Fifty Poems at Lucy Cavendish College

by Elinor George, LCCBC President on 14 April 2015


In Michaelmas Term 2012, three second year English students thought of the idea to put together a compilation of Fifty Poems by female writers to celebrate their literary achievement. Hannah Schühle-Lewis, Kassi Chalk and Charlotte Quinney were the three students and, after their final year exams, they were able to make their idea a reality, as part of the celebrations for the College’s 50th anniversary. The aim of this project was to not only celebrate the poetic achievements of women, both in and outside the literary canon, but to foreground the range of voices which constitute our College community. I was lucky enough to be asked to contribute to this fantastic project which, in many ways, reflects the ideals and purpose of the ‘Poetry by Heart’ scheme.

As the only Higher Education College for women over 21 in Europe, all the students at Lucy Cavendish have vastly differing experiences. The minimum age of 21 means that even the youngest must have some ‘life experience’ before coming to the College for their education. This is one of the greatest things about College life here – every person has a different story to tell. This is borne out by the readings in the Fifty Poems project which are the speaker’s natural interpretation of the words, rather than a practiced, or artificial performance. Although several English students contributed, a literary background was not a requirement for involvement in the project – just an interest in poetry and a willingness to lend a voice to the words on the page. Whilst several of the poems were by familiar authors, such as Christina Rossetti or George Eliot, others were written by students, like Charlotte Quinney and Heather Hind, as well as Gill Saxon, who works in our College library.  By having a selection of both traditional and modern, Fifty Poems performed a similar function to ‘Poetry by Heart’, in showing how poetry is a living, vibrant medium of expression, not just a page in a textbook.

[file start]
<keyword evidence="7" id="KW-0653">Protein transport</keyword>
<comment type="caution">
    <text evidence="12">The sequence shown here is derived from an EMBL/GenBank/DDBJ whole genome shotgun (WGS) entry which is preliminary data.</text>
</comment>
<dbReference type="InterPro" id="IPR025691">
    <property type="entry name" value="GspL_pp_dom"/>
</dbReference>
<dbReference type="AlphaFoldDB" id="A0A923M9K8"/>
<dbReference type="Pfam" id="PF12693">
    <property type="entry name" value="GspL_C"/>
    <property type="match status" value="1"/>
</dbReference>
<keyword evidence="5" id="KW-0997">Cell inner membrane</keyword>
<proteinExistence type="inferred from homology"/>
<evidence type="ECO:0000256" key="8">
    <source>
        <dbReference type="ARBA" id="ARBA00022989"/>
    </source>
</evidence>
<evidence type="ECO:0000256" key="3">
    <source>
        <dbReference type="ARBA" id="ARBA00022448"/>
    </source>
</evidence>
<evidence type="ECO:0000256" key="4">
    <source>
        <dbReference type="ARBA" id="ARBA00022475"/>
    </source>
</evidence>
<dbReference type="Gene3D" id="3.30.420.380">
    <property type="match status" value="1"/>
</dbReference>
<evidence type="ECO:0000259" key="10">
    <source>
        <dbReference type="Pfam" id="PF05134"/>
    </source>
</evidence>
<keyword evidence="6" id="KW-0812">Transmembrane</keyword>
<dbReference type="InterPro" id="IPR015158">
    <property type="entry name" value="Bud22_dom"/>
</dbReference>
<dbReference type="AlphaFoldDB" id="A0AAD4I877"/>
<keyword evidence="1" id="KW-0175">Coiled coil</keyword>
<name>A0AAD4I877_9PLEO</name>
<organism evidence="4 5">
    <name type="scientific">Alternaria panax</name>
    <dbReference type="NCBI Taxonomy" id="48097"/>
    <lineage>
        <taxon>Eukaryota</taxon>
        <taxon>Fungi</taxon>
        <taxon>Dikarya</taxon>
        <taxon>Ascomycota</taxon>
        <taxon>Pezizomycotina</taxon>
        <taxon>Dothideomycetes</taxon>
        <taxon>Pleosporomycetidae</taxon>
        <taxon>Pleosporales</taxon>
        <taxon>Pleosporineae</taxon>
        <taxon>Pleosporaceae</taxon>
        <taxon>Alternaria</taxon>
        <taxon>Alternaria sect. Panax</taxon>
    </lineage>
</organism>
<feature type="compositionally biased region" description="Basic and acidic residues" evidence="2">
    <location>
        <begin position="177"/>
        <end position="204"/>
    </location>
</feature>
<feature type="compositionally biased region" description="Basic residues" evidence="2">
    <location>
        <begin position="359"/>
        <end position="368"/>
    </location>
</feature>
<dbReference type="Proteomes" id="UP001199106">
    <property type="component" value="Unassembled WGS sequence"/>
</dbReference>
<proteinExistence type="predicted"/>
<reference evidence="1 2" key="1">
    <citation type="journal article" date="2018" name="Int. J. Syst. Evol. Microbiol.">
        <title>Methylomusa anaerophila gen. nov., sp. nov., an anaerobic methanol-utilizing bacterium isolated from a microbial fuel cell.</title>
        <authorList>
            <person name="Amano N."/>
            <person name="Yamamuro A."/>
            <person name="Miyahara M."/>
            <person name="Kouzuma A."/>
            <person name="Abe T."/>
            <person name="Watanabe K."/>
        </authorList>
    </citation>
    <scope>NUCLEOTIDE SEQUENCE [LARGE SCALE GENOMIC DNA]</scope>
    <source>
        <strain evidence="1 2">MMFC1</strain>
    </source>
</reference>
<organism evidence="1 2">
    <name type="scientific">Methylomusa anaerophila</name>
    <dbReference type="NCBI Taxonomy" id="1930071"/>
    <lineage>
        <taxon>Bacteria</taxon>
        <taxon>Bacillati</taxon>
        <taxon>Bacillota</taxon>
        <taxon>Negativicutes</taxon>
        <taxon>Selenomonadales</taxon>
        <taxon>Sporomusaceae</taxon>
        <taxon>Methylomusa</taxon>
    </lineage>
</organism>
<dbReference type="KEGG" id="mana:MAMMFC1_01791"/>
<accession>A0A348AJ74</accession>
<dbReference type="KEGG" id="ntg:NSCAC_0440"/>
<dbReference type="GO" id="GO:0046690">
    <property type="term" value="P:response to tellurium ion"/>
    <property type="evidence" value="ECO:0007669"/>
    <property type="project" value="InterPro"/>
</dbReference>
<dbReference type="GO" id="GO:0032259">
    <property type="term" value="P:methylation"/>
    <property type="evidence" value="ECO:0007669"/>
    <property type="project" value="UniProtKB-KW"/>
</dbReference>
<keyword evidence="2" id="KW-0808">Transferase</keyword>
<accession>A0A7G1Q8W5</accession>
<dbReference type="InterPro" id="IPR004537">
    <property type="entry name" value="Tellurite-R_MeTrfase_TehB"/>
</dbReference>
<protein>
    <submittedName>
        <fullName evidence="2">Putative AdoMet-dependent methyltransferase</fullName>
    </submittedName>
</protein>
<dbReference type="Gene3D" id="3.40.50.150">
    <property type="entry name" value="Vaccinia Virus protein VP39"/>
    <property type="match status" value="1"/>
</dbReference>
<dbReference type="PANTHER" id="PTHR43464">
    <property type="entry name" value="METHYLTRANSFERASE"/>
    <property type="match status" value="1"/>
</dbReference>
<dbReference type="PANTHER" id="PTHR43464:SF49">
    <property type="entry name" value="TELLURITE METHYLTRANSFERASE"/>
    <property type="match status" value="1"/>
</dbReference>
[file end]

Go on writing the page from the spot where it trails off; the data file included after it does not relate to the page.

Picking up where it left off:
My own route to Lucy in 2011 was via deferred entry; I received the offer when I was 19 because I would be 21 in October 2012 and so eligible for admission.  In the intervening time, I worked and travelled for six months. This experience dramatically influenced the person I am today.  After I graduate this year, I hope to develop a career in International Development, an interest which originated from my trip around South Africa. This will be a little different from reading the greatest works of English literature, but one of the fantastic things about my degree is that the vast area of texts I’ve read have become as much a part of me as any other experience – and I don’t necessarily need to carry them all with me on my future travels! As the Fifty Poems Project demonstrates, writing is all about individuals experiencing and exploring universal emotions: love, anger, frustration, doubt, hope, joy. In the words of Marianne Moore: ‘if you demand on the one hand the raw material of poetry, and that which is on the other hand genuine, you are interested in poetry’. The vocalisation of poetry makes both this rawness and honesty of emotion accessible. Some of my closest friends declare a positive fear of Shakespeare - as do many GCSE students, no doubt – and, on the page, it does look rather formidable. But, if you watch any accomplished actor of our day on the stage, speaking the verse (from David Tennant to Judi Dench) the meaning becomes immediately apparent from their intonation and expression. Even the most inaccessible speech of Hamlet’s appears comprehensible as they communicate their understanding of the character through the language on the page. Just as the actors on stage bring vitality to the poetry, so too do the Fifty Poems Project and ‘Poetry by Heart’; they all show how the same poem takes on a different shade of meaning when vocalised by a new individual.